Stockton and Billingham Technical College, Going, Going, Gone c2003

These photographs were taken by my late uncle, Albert Abbott, they show the demolition of the Technical College on Finchale Avenue in Billingham in 2003.

Many thousands of people passed through this establishment learning scientific, engineering and artistic skills and went on to many different occupations, teaching, acting, engineering and much more besides.

As a child I remember it being built and it was a terrific playgound for young boys, heaps of sand and gravel, piles of bricks and holes filled with water,we could get dirty and damp within a few hundred yards of our homes, sheer magic.

In later years I did evening classes there, night school as we called it, at both the Billingham and Oxbridge sites and also went to the theatre a number of times, including the opera ‘Don Pasquale’ with my school music club, my first and last foray into the world of opera.

It had most likely past its usefulness with the rise of University education for all and a lesser requirement for technical skills as industry faded away and administration and service work increased, still, it is always sad to see something you have grown up with disappear forever.

Photographs and details courtesy of Bruce Coleman.

13 thoughts on “Stockton and Billingham Technical College, Going, Going, Gone c2003

  1. I went there in 1985 -1987. I remember the Art teacher who did fitness training there too. He was a former bodybuilding champion. What was his name…?


  2. It is such a lovely memory.
    I did my A Levels from 1973-1975.
    It was golden days full of fun and enthusiasm.
    Commuting daily from Stockton YMCA with friends is something to remember.


  3. I attended the college from 1975 until 1977 taking A levels in Biology, Sociology and Psychology. I thoroughly enjoyed my time here. When it was demolished I felt a part of me had gone forever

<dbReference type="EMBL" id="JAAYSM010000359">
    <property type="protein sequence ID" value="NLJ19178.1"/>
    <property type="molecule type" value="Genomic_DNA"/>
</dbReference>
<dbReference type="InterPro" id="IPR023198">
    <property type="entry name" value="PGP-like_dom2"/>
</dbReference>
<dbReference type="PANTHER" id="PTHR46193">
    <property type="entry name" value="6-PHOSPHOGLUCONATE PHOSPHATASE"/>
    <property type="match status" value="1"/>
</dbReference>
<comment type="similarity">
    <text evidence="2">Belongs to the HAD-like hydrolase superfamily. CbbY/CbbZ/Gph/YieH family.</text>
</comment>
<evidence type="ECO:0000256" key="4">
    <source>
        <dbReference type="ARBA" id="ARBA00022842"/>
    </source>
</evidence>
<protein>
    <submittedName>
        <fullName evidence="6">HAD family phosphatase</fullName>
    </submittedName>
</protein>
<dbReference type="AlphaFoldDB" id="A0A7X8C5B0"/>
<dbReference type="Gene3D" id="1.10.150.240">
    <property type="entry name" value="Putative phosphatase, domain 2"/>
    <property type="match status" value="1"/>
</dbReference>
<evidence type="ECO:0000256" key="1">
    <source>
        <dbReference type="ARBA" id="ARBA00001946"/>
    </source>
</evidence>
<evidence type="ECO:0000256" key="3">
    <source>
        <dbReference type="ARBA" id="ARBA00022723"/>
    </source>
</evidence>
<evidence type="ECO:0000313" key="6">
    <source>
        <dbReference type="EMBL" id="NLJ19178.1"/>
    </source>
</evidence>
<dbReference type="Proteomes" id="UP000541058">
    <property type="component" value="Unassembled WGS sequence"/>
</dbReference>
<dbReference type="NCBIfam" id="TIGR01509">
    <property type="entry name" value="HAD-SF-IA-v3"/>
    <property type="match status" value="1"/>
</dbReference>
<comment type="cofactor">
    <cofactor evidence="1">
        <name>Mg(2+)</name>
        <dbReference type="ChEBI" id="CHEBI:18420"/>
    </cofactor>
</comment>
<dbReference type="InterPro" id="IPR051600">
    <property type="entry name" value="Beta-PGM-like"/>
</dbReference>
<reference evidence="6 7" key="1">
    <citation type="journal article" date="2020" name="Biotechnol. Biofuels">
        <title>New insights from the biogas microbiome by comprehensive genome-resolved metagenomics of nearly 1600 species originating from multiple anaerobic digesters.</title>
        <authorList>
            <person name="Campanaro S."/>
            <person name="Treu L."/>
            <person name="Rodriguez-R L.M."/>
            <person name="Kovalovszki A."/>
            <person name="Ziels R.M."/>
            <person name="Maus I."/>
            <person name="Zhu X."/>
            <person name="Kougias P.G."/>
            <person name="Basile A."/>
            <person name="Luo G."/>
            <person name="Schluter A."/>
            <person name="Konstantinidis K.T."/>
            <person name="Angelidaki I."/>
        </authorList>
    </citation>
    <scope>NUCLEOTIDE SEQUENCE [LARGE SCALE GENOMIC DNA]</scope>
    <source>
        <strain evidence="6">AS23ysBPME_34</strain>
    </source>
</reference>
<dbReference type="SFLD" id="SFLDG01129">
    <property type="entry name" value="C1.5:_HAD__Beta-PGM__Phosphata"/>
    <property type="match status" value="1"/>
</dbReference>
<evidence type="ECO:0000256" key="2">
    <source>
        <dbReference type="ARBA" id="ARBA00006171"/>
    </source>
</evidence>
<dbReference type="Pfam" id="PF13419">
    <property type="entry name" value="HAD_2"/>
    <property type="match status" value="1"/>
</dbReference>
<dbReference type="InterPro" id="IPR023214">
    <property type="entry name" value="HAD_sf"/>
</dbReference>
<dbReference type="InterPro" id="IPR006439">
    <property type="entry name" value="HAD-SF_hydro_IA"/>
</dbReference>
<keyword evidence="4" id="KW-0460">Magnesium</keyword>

4. I remember Friday nights too, both the pop stuff and the Northern Sinfonia orchestra, which played there once a month, alternating with Middlesbrough Town Hall. Before that a gang of us used to go to the youth club and play table tennis. Dorothy Hirst never did manage to teach me to bop!


  5. I don’t know if many people will remember this but when the college was first built and before it was used by the students, the building was used by Billingham North Primary School (Pentland School). I think the school was being redecorated and so to ease matters the 1st and maybe 2nd year juniors were housed in the new College building. This was 1954/55, my first year in the juniors. We had only recently moved from Haverton Hill so you can imagine how much of change this was going into brand new classrooms away from the pollution.


    • Hello Margaret. I too remember being relocated temporarily from Billingham North into the new college while the school was being redecorated. It sticks in my mind because during this period, I was promoted to the dizzy heights of ‘Temperature Monitor’ and as a 9 year old, I was fascinated by the expanse of the new buildings as my ‘job’ required me to visit all the rooms being used as classrooms. (I never quite made it to ‘Inkwell Monitor’ though!)